#> --------------------
#> Data: summary data
#> H0 (non-superiority): mu_y == mu_x
#> H- (superiority): mu_y < mu_x
#> Cauchy prior scale: 0.707
#>
#> BF-0 (superiority) = 0.24
#> ******************************
get_bf(object = mod_super_sum)
#> [1] 0.2364177
```

`equiv_bf()`

)With `equiv_bf()`

we can test whether the experimental and the control groups are (practically) equivalent. With the argument `interval`

, an equivalence interval can be specified. The argument `interval_std`

can be used to specify whether the equivalence interval is given in standardized (TRUE; the default) or unstandardized (FALSE) units. However, in contrast to the frequentist equivalence test, `equiv_bf()`

can also incorporate a point null hypothesis, which constitutes the default in `equiv_bf()`

(i.e., `interval`

= 0). The Bayes factor (i.e., BF01) resulting from `equiv_bf()`

quantifies evidence for the data under the null hypothesis (i.e., H0) relative to the two-sided alternative hypothesis (i.e., H1).

We can use the raw data to compute a Bayes factor:

```
<- equiv_bf(
mod_equiv_raw x = data$dv[data$condition == "con"],
y = data$dv[data$condition == "exp"],
interval = 0.1,
)
mod_equiv_raw#> ******************************
#> Equivalence analysis
#> --------------------
#> Data: raw data
#> H0 (equivalence): mu_y - mu_x > c_low AND mu_y - mu_x < c_high
#> H1 (non-equivalence): mu_y - mu_x < c_low OR mu_y - mu_x > c_high
#> Equivalence interval: Lower = -0.10; Upper = 0.10 (standardised)
#> Lower = -0.33; Upper = 0.33 (unstandardised)
#> Cauchy prior scale: 0.707
#>
#> BF01 (equivalence) = 0.11
#> ******************************
get_bf(object = mod_equiv_raw)
#> [1] 0.108721
```

Alternatively, if the raw data are not available, we can use summary statistics to compute a Bayes factor (cf. van Ravenzwaaij et al., 2019). The data were obtained from Steiner et al. (2015):

```
<- equiv_bf(
mod_equiv_sum n_x = 560,
n_y = 538,
mean_x = 8.683,
mean_y = 8.516,
sd_x = 3.6,
sd_y = 3.6
)
mod_equiv_sum#> ******************************
#> Equivalence analysis
#> --------------------
#> Data: summary data
#> H0 (equivalence): mu_y == mu_x
#> H1 (non-equivalence): mu_y != mu_x
#> Equivalence interval: Lower = -0.00; Upper = 0.00 (standardised)
#> Lower = -0.00; Upper = 0.00 (unstandardised)
#> Cauchy prior scale: 0.707
#>
#> BF01 (equivalence) = 11.05
#> ******************************
get_bf(object = mod_equiv_sum)
#> [1] 11.04945
```

`infer_bf()`

)With `infer_bf()`

we can test whether the experimental group is not worse by a certain amount–which is given by the non-inferiority margin–than the control group. Importantly, sometimes low and sometimes high values on the dependent variable represent non-inferiority, which can be specified with the argument `direction`

. In the case where low values represent non-inferiority we have BF-+, indicating that we quantify evidence for the data under the negative alternative hypothesis (i.e., H-) relative to the positive null hypothesis (i.e., H+). In the case where high values represent non-superiority we have BF+-, indicating that we quantify evidence for the data under the positive alternative hypothesis (i.e., H+) relative to the negative null hypothesis (i.e., H-). The default is that high values represent non-inferiority. The non-inferiority margin can be specified with the argument `ni_margin`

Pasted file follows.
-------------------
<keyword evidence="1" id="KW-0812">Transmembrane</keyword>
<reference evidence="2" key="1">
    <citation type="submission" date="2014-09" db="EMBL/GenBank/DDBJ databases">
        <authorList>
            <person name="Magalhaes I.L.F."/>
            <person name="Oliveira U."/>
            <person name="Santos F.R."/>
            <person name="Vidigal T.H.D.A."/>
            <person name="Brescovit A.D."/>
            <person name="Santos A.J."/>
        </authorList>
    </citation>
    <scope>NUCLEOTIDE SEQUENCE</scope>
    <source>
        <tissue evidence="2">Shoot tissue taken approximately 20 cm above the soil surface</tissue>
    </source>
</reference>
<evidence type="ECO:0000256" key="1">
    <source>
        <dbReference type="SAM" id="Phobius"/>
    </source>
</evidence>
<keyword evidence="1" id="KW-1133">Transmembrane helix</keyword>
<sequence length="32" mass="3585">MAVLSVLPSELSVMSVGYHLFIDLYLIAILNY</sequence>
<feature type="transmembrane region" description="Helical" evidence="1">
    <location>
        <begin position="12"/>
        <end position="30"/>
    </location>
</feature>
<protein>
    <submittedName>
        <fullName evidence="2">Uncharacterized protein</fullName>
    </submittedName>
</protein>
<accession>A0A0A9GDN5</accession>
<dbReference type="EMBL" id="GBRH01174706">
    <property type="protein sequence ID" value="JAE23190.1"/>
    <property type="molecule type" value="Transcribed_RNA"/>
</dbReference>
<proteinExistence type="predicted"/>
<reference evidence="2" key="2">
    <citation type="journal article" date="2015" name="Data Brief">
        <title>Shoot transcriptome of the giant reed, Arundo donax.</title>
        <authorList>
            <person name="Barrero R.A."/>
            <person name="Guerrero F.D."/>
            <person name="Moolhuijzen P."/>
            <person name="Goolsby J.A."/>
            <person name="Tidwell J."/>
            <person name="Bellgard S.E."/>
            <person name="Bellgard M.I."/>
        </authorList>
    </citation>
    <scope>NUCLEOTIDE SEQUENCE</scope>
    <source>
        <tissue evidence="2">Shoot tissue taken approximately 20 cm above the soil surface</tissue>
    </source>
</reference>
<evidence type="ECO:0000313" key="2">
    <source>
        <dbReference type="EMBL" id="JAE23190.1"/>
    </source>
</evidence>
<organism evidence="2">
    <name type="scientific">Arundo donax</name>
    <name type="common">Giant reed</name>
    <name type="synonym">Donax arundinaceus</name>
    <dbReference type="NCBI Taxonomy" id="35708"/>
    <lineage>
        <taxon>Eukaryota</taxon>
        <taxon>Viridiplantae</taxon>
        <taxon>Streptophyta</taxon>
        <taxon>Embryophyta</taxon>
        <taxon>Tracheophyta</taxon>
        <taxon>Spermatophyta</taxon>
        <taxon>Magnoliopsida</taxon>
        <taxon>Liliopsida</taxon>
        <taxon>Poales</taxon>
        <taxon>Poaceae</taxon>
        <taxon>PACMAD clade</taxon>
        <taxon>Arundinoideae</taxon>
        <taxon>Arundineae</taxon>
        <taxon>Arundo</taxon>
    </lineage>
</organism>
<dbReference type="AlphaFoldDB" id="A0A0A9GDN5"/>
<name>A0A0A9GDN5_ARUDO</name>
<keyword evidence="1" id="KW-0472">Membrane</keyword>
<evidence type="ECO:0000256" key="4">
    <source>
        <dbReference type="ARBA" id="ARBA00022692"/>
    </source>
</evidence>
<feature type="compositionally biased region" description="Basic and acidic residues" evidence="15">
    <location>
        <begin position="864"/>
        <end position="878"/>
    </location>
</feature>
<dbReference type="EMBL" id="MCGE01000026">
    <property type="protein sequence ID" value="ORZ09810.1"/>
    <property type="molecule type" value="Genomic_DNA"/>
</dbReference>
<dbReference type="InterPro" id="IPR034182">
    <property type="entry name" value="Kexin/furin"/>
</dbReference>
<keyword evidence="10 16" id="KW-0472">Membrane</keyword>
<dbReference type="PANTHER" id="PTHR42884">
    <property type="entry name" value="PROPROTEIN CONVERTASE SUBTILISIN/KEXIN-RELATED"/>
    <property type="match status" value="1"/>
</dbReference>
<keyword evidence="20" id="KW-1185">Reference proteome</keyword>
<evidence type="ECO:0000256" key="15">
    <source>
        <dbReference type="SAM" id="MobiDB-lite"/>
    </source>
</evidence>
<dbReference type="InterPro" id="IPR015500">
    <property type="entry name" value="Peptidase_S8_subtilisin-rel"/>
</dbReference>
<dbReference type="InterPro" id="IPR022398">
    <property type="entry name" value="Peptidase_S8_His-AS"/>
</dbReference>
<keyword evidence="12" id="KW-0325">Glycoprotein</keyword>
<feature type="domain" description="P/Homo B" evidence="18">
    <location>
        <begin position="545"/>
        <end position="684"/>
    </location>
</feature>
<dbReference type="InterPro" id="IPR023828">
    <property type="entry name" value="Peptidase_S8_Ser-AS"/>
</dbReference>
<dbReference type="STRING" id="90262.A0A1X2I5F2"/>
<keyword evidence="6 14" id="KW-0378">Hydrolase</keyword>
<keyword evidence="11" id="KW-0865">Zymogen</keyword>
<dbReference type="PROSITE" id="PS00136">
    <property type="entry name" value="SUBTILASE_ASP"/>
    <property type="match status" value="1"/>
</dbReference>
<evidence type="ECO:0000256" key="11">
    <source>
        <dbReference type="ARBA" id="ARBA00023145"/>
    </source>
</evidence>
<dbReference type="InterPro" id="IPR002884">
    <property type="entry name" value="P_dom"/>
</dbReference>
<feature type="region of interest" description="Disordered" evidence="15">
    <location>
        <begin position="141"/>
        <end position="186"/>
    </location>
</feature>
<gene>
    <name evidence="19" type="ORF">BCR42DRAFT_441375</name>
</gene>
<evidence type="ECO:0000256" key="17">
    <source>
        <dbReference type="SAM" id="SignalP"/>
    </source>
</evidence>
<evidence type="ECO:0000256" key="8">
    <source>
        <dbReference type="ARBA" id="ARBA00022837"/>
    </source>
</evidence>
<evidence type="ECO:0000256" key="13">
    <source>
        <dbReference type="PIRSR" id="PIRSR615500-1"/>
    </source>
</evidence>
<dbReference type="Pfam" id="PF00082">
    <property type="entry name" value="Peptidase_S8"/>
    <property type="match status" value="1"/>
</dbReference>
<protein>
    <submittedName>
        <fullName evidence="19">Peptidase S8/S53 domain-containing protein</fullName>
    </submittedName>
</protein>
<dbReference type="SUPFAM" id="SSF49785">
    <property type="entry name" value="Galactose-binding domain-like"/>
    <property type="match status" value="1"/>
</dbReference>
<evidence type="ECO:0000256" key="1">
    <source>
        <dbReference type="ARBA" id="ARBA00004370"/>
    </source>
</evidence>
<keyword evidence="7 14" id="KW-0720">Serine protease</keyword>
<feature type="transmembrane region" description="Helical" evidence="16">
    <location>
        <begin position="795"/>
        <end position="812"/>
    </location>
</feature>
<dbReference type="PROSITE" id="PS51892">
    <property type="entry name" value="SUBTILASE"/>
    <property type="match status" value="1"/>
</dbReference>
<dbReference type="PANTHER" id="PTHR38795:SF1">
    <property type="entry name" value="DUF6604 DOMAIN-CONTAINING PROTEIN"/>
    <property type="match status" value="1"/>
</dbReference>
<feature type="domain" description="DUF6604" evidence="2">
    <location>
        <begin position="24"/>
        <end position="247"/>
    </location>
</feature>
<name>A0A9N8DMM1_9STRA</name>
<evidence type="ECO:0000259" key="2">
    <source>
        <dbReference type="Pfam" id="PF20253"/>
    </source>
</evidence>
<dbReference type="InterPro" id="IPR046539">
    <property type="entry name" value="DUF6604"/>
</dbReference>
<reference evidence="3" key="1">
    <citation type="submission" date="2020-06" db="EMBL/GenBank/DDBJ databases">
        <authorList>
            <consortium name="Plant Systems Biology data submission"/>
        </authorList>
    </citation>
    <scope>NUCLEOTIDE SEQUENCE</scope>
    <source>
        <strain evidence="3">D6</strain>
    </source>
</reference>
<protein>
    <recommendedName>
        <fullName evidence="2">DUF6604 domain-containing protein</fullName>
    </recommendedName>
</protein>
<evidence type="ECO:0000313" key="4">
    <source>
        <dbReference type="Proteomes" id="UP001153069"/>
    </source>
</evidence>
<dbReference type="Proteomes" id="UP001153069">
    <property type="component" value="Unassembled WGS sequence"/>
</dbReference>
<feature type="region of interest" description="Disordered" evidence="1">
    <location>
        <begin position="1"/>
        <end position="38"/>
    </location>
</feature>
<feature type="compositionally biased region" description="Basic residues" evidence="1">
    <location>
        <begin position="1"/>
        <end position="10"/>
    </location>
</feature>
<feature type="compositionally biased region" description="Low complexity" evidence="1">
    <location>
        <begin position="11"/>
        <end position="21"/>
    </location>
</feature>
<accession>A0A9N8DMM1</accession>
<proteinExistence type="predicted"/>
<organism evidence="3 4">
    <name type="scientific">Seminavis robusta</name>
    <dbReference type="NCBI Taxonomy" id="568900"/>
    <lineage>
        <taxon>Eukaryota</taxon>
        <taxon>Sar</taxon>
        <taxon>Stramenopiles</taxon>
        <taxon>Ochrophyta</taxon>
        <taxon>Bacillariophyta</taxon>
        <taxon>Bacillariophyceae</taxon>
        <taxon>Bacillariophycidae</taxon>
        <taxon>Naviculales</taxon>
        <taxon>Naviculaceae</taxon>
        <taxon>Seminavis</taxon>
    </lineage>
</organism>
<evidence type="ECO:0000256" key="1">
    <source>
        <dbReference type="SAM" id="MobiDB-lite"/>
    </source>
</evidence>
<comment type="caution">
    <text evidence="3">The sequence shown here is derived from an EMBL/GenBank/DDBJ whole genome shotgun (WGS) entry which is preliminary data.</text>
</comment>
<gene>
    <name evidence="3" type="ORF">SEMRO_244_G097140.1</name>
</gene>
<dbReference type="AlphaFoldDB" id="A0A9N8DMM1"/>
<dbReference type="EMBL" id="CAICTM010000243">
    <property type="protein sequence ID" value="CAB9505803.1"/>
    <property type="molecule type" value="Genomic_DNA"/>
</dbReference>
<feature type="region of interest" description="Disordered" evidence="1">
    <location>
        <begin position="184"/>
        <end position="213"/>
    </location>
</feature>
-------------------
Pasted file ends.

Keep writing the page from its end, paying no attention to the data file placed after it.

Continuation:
. The argument `ni_margin_std`

can be used to specify whether the non-inferiority margin is given in standardized (TRUE; the default) or unstandardized (FALSE) units.

We can use the raw data to compute a Bayes factor:

```
<- infer_bf(
mod_infer_raw x = data$dv[data$condition == "con"],
y = data$dv[data$condition == "exp"],
ni_margin = 1.5,
ni_margin_std = FALSE
)
mod_infer_raw#> ******************************
#> Non-inferiority analysis
#> ------------------------
#> Data: raw data
#> H- (inferiority): mu_y - mu_x < -ni_margin
#> H+ (non-inferiority): mu_y - mu_x > -ni_margin
#> Non-inferiority margin: 0.45 (standardised)
#> 1.50 (unstandardised)
#> Cauchy prior scale: 0.707
#>
#> BF+- (non-inferiority) = 6.85e+10
#> ******************************
get_bf(object = mod_infer_raw)
#> [1] 68546673627
```

Alternatively, if the raw data are not available, we can use summary statistics to compute a Bayes factor (cf. van Ravenzwaaij et al., 2019). The data were obtained from Andersson et al. (2013):

```
<- infer_bf(
mod_infer_sum n_x = 33,
n_y = 32,
mean_x = 17.1,
mean_y = 13.6,
sd_x = 8,
sd_y = 9.8,
ni_margin = 2,
ni_margin_std = FALSE,
direction = "low"
)
mod_infer_sum#> ******************************
#> Non-inferiority analysis
#> ------------------------
#> Data: summary data
#> H+ (inferiority): mu_y - mu_x > ni_margin
#> H- (non-inferiority): mu_y - mu_x < ni_margin
#> Non-inferiority margin: 0.22 (standardised)
#> 2.00 (unstandardised)
#> Cauchy prior scale: 0.707
#>
#> BF-+ (non-inferiority) = 79.59
#> ******************************
get_bf(object = mod_infer_sum)
#> [1] 79.59441
```

Gronau, Q. F., Ly, A., & Wagenmakers, E.-J. (2020). Informed Bayesian t-tests. *The American Statistician*, *74*(2), 137-143.

Rouder, J. N., Speckman, P. L., Sun, D., Morey, R. D., & Iverson, G. (2009). Bayesian t tests for accepting and rejecting the null hypothesis. *Psychonomic Bulletin & Review*, *16*(2), 225-237.

Schönbrodt, F. D., Wagenmakers, E.-J., Zehetleitner, M., & Perugini, M. (2017). Sequential hypothesis testing with Bayes factors: Efficiently testing mean differences. *Psychological Methods*, *22*(2), 322-339.

van Ravenzwaaij, D., Monden, R., Tendeiro, J. N., & Ioannidis, J. P. A. (2019). Bayes factors for superiority, non-inferiority, and equivalence designs. *BMC Medical Research Methodology*, *19*(1), 71.

Wagenmakers, E.-J., Marsman, M., Jamil, T., Ly, A., Verhagen, J., Love, J., … Morey, R. D. (2018). Bayesian inference for psychology. Part I: Theoretical advantages and practical ramifications. *Psychonomic Bulletin & Review*, *25*(1), 35-57.